Selva Bananito History
The history of Selva Bananito is exceptional, and an important part of a visit to this area. Below is a brief description of the history of Selva Bananito, written by Jurgen Stein, the current owner of the lodge. I thought the story would best come from his words directly…
\"Selva Bananito Lodge is built on our family farm, of which only one third is actually used for farming. Our father, Rudi Stein, who has farmed in Latin America since the 1950's, purchased the land for farming and wood exploitation in 1974. In the early years of his land tenure, he obtained a government permit to do selective logging on the forested portions of his land. This permit went mostly unused, and in 1994 the Stein family decided to declare the untouched two thirds of the farm (850 hectares or 2,000 acres) a private, biological reserve and built the lodge as an alternative source of income. This was a moral, not an economic decision, since it is unlikely that the income from the lodge will ever approximate the commercial value of the protected wood.
\"The farmed portions of the land have a history worth telling: they were originally leased from the government in the 1920's by employees of a U.S.A.-based banana company. They harvested the primary forest along portions of the Bananito River valley while the company established mid-scale banana plantations in the nearby coastal region. A combination of factors, including a big recession in 1929, massive floods, and banana diseases, drove the company out in the 1920's and the land was left to fallow.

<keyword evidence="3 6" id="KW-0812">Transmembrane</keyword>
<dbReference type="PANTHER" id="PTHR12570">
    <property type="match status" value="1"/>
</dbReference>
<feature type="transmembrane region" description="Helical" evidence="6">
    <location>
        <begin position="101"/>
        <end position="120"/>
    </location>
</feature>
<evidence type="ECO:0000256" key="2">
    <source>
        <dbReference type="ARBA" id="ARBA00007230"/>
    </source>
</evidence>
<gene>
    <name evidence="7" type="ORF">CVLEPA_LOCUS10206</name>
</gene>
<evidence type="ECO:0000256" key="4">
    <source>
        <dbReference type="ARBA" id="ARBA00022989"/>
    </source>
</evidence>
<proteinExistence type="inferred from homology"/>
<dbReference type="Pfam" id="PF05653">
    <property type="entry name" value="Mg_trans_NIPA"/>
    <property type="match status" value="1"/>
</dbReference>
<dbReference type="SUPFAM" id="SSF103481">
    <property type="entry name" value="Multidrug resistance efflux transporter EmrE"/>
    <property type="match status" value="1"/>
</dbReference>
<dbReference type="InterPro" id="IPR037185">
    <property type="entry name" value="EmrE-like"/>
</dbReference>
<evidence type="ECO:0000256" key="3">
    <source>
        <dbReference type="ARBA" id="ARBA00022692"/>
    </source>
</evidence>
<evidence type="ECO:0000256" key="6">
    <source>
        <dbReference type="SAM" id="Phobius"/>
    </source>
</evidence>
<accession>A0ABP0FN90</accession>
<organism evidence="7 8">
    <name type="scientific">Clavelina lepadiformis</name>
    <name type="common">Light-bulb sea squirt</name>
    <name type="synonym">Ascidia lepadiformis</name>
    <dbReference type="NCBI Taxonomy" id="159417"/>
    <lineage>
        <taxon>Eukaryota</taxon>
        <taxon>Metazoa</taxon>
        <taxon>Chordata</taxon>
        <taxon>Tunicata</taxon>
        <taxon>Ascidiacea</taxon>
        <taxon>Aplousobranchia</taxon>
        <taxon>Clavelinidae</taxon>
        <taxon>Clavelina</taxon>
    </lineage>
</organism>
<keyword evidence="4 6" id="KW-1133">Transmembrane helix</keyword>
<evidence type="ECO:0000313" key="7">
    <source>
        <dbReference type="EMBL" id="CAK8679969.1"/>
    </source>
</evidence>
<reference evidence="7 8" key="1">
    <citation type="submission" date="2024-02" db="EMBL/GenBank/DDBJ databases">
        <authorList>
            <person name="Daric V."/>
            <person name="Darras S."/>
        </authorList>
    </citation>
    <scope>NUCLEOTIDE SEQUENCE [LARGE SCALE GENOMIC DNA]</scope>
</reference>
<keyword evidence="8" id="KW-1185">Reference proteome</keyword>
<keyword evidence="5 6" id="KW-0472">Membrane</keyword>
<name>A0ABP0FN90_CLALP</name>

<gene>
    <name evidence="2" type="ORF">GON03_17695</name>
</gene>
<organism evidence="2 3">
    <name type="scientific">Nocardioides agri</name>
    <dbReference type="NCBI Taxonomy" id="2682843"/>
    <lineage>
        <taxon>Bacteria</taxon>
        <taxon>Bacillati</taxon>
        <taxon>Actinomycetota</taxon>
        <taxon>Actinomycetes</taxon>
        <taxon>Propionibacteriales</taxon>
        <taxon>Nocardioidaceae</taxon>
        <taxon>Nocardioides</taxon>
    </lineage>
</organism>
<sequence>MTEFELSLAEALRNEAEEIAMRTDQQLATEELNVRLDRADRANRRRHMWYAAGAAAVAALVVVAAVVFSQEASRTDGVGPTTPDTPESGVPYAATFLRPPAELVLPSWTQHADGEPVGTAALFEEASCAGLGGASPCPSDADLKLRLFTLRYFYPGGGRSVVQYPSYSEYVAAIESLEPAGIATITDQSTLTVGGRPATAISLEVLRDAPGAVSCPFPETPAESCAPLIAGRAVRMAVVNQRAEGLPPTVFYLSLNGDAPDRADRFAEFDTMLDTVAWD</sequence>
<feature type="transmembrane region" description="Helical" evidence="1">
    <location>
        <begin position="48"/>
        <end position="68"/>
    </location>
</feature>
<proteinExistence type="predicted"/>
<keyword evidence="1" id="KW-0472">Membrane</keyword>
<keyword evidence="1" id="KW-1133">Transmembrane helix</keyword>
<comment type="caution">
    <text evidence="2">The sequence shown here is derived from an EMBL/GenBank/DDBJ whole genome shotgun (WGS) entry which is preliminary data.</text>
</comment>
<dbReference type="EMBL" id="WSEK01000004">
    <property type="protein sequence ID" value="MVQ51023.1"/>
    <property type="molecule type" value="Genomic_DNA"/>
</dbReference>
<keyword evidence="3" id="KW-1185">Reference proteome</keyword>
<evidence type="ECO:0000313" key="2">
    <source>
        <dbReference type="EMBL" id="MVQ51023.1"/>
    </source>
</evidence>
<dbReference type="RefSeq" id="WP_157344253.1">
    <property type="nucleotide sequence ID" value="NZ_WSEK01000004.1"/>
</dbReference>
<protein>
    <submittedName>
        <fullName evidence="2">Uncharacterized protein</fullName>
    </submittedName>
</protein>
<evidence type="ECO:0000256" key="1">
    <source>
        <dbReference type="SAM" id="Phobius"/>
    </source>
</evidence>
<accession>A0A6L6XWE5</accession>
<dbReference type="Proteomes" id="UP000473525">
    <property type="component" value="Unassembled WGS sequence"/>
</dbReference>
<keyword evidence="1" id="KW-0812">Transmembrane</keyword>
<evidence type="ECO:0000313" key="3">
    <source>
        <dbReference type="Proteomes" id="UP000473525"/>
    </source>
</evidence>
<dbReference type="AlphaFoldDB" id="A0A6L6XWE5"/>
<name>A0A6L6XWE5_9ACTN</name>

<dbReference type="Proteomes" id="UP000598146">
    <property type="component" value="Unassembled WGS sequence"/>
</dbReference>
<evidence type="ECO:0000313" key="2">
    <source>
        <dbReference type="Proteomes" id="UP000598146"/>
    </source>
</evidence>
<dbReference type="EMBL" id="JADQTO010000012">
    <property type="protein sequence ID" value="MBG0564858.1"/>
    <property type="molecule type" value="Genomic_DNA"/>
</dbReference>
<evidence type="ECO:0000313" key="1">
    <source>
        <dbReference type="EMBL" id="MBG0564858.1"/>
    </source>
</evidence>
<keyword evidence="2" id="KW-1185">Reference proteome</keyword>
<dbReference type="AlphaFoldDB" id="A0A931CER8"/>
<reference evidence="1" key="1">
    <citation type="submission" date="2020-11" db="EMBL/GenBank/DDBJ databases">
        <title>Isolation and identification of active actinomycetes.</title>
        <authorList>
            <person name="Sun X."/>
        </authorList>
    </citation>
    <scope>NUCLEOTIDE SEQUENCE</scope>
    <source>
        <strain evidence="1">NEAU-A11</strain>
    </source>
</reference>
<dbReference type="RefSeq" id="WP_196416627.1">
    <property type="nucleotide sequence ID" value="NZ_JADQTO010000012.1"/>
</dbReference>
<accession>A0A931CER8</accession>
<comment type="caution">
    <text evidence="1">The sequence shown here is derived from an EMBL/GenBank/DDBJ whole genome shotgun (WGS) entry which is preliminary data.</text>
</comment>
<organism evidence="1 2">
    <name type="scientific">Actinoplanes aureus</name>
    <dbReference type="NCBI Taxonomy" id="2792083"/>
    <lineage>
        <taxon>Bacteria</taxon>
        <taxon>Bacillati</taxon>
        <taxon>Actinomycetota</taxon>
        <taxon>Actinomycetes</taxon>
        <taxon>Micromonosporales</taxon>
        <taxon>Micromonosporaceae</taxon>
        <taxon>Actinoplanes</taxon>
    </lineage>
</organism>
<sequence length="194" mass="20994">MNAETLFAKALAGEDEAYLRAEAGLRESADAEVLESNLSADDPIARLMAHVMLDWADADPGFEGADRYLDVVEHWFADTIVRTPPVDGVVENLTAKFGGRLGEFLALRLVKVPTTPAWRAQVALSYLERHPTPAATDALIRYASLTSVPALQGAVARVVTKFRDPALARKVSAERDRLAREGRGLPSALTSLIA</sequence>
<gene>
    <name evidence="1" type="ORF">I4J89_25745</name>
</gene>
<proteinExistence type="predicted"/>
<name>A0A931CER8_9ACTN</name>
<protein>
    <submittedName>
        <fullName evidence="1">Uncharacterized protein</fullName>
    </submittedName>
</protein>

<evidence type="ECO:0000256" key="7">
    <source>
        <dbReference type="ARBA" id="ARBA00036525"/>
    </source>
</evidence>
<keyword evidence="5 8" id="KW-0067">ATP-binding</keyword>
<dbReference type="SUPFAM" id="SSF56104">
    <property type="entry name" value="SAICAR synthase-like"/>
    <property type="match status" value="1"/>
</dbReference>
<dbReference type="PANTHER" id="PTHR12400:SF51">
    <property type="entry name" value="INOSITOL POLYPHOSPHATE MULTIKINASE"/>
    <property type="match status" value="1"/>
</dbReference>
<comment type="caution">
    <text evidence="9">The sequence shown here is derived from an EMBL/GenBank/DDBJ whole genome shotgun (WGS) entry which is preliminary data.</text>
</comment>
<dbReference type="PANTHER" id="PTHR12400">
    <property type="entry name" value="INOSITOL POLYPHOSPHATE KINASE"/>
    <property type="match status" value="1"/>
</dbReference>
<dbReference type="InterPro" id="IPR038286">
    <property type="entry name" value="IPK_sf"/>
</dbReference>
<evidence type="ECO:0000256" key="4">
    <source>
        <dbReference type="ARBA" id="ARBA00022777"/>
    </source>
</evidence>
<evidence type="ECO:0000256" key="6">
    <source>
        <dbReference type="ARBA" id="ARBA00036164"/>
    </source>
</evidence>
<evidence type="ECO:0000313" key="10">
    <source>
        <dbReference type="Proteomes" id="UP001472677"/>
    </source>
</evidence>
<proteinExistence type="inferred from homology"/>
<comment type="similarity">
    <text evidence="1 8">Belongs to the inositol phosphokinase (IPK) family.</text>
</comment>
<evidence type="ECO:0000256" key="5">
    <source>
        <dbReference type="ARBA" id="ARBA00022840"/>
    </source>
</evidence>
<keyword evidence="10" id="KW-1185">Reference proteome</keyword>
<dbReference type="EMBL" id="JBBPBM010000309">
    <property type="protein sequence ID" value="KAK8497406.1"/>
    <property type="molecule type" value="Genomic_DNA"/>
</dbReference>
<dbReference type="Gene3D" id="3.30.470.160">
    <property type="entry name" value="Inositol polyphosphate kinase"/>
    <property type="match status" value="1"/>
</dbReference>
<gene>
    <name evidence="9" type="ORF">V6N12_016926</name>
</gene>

\"When our father purchased the land in 1974, the former banana fields had reverted to secondary forest. He cleared the brush from this secondary growth and established a sustainable, integrated crop system combining plantain, cocoa, and dwarf coconut, all interspersed with the native tree known locally as laurel (Cordia alliodora). At first this system worked well because the plantains produced good crops. After the third year, however, the plantain succumbed to a serious fungal disease (sigatoca) and was eliminated. By the time the cocoa plants reached maturity, it became clear that the hybrid which Rudi Stein's bank had required him to plant as part of the loan contract, was of far inferior quality than traditional, local varieties. In the meantime, the dwarf coconuts developed a serious root disease that felled the majority of the plants, and the remainder was not worth harvesting because of poor market prices.
\"After many years of trying out other farming alternatives, the farm is today home to organic banana plantations and a cattle breeding program intended to produce dual-purpose breeds, i.e., cattle as useful for milk production as for beef production. You will have a chance to learn more about the farm on our guided tour.\"
Selva Bananito's history is echoed throughout Central America, but unfortunately, much of the land does not share in the positive present and future as the Selva Bananito Reserve. Travelers have the opportunity to learn first hand the history of the lodge, and experience the environment that the reserve was built to protect.
Daily nature hikes into the reserve also give travelers plenty of opportunity to learn a little more about the valuable flora and fauna.